Cease Fire: Abidjan Peace Agreement


The armed conflict between the Government of Sierra Leone and the RUF/SL is hereby ended with immediate effect. Accordingly, the two sides will ensure that a total cessation of hostilities is observed forthwith.

Implementation History


Minimum Implementation

The Commission for the Consolidation of Peace was established after the peace agreement on 30 November 1996. The four-men RUF team and three former ministers and a senior advisor to Kabbah made up the commission for the consolidation of Peace. The RUF delegation to the commission came to Freetown for a talk on December 19, 1996. The commission was expected to begin its work in establishing six “committees which amongst other things will oversee the encampment and disarmament of soldiers.”1

  • 1. "Sierra Leone rebels come to capital for talks," Deutsche Presse-Agentur, December 19, 1996.

Minimum Implementation

A serious breach against the ceasefire took place in January 1997, when the Kamakorjs launched attacks against RUF units in northern Kailahun. This was condemned by the rebels as being “unprovoked.” Some argue that the continued actions of the Kamajors (which also included executions of RUF combatants that tried to resettle in their villages) was one of the main reasons for why the RUF ultimately rejected the 1996 accord and sided with the AFRC in May 1997.2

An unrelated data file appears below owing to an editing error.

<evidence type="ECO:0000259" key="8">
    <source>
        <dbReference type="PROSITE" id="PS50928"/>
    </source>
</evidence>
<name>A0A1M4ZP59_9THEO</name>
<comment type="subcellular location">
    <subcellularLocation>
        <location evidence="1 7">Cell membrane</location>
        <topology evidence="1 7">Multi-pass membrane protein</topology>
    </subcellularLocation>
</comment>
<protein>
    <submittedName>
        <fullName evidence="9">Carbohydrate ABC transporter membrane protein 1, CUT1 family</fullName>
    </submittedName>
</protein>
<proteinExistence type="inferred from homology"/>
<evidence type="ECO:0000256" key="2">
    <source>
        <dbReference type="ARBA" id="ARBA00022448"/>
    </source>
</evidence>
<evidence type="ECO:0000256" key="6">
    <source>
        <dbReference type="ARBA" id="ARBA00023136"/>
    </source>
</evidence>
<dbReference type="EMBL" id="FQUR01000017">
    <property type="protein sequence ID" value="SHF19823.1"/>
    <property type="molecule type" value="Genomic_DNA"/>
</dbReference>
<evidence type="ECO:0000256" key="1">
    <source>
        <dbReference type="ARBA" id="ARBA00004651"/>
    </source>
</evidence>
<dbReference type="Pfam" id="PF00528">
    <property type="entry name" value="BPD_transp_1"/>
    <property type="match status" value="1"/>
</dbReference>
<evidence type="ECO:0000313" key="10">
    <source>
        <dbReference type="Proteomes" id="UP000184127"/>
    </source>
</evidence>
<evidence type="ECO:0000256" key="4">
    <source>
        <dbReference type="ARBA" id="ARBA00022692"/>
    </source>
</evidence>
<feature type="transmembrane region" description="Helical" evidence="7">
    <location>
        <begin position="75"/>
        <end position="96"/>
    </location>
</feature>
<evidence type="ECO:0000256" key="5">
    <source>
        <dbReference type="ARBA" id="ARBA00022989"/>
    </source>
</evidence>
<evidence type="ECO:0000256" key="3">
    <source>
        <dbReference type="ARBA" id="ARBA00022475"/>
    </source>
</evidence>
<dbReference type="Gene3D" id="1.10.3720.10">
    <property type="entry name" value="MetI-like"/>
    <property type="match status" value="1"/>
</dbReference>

A civil defense group assisting the military to end the conflict reported on January 6, 1997 that “a huge rebel base has been discovered in the south of Sierra Leone”. According to the deputy chief of the Kamajors defense group over 2,000 rebels armed with light weapons and anti-air craft guns were at the camp in the Moyamba district, 200 kilometers away from Freetown.3

On March 15, 1997, The Economist reported that the country was sliding back to civil war. It was reported that the "demobilisation of the RUF had not begun: rebels should have had started moving into three assembly points but it had not yet been decided where these should be."4

A coup took place on 26 May 1997, when Major Johnny Paul Koroma and his soldiers, together with RUF units, toppled Sierra Leone's government and “clashed with Nigerian troops protecting President Ahmad Tejan Kabbah who fled into exile in Guinea.”5 

In hindsite, there is general agreement that the peace process fell apart with fighting in the Moyamba district and with the 1997 coup against the government. "The Army accused Kabbah of putting more resources into the civil defense forces (primarily the Kamajors) than into the Army (SLA). The SLA and rebels aligned in opposition to Kabbah, the SLPP (Kabbah’s political party), and the CDFs.”6

  • 2. David Keen, Conflict and Collusion in Sierra Leone (New York: Palgrave Macmillan, 2005),193-197.
  • 3. "Rebel base discovered in Sierra Leone," Deutsche Presse-Agentur, January 6, 1997.
  • 4. "Sierra Leone. Sliding back to war?," The Economist, March 15, 1997, 3.
  • 5. "Sierra Leone coup leader claims power," The Independent (London) May 26, 1997,13.
  • 6. Kendra Dupuy and Helga Malmin Binningsbø, "Power-sharing and Peace-building in Sierra Leone: Power-sharing Agreements, Negotiations and Peace Processes," CSCW Policy Brief 7 (Oslo: PRIO/CSCW, 2007).

No Implementation

RUF and the former government returned to full scale civil war in 1998.7

Coding for this case ceased on December 31, 1998.

  • 7. "Uppsala Conflict Data Program," Uppsala University Department of Peace and Conflict Research, accessed June 3, 2011, www.ucdp.uu.se/database.